What is Good (and Bad) about Transparency
“The rise of reality TV and then social media has radically increased transparency. Team Transparency has rallied around #nofilter selfies and sharing even the frustrating and discouraging parts of life. Team Self-Respect has rallied around calls for decency and the need for some last bastion of privacy.”
Scarcity and the Goodness of God
“Once we grab a taste of joy and pleasure we’re tempted to cram ourselves full– whether through TV binges or social media dopamine hits. We’re stuffed, yet completely dissatisfied, because deep down we still wonder when we’ll get it again. Yet those of us who belong to Christ don’t have to live in such a way. We can shift our minds to what’s true: Abundant goodness remains accessible at any time to us through our Lord.”
Flashback: As if God Had Ever Made an Atlantic Wide Enough…
In this short but sweet quote, Theodore Cuyler reflects on what we need most in our times of affliction.

We should not run aimlessly or halfheartedly, as though we signed up just to get a T-shirt, but as runners who look to receive the “well done” from our Lord and Master. —Alistair Begg

A Prayer for Times of Controversy

For as long as there has been truth, there has been division over the truth—over what is consistent with God’s revelation and what is aberrant, over what pleases him and what grieves his heart. Richard Baxter was no stranger to this reality and, aware of his own sinfulness, penned a prayer meant to plead God’s help in times of controversy.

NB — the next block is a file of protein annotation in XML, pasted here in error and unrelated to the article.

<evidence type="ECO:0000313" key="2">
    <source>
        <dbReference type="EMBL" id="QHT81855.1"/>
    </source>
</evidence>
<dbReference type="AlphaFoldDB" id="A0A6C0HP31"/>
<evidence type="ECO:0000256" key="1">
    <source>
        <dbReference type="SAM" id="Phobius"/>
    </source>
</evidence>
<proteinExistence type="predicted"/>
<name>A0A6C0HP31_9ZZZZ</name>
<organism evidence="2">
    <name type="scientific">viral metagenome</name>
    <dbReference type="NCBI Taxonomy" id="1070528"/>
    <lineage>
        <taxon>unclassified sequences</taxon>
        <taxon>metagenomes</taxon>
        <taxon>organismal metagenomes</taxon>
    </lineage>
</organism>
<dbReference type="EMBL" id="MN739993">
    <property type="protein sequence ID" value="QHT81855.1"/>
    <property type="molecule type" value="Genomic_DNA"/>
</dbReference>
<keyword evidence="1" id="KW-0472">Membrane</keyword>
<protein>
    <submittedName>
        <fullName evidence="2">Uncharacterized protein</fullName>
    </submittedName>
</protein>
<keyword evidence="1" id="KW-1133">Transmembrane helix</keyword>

Lord God, when controversies occasion division among your people, may I look first to the interest of the common good and to the exercise of charity.
May I not become a passionate contender for any party or censure the peaceable.
May I not overreach my understanding or try to win esteem for my orthodoxy or zeal.
May I suspect my own unripe evaluation and silence my opinions until I am clear and certain.
May I join the moderates and the peacemakers rather than the contenders and dividers.
For division leads to the ruin of the church, the hindrance of the gospel and injury to the interests of true religion.
Keep me, I pray, from being misguided; from being carried away by passion or discontent; from worldly interests; from thinking too highly of my own opinion.
May my zeal be more for faith, charity and unity than for my opinions.

(Drawn from Into His Presence)

Weekend A La Carte (February 4)

My gratitude goes to Boyce College for sponsoring the blog this week to tell you (and the young folk in your home) about their upcoming D3 Winter Conference.

Westminster Books has launched a new season of their interview series and they interviewed me on Seasons of Sorrow.
There are, indeed, some new Kindle deals today.
(Yesterday on the blog: Into the Light)
Do Affections Provide Assurance?
Erik Raymond: “Where do you look for assurance of salvation? Or, to put it another way, what causes you to question your assurance?”
Surviving the Winter of Suffering
Lara writes transparently here: “During a blizzard of suffering, I drew the blinds down in my heart. I pulled inward so I could survive. I eked out a small corner for myself and gave the bare minimum to the world. I didn’t know any other way forward. I met the needs of my family, I checked off the homekeeping list, and then I crawled back into the darkness.”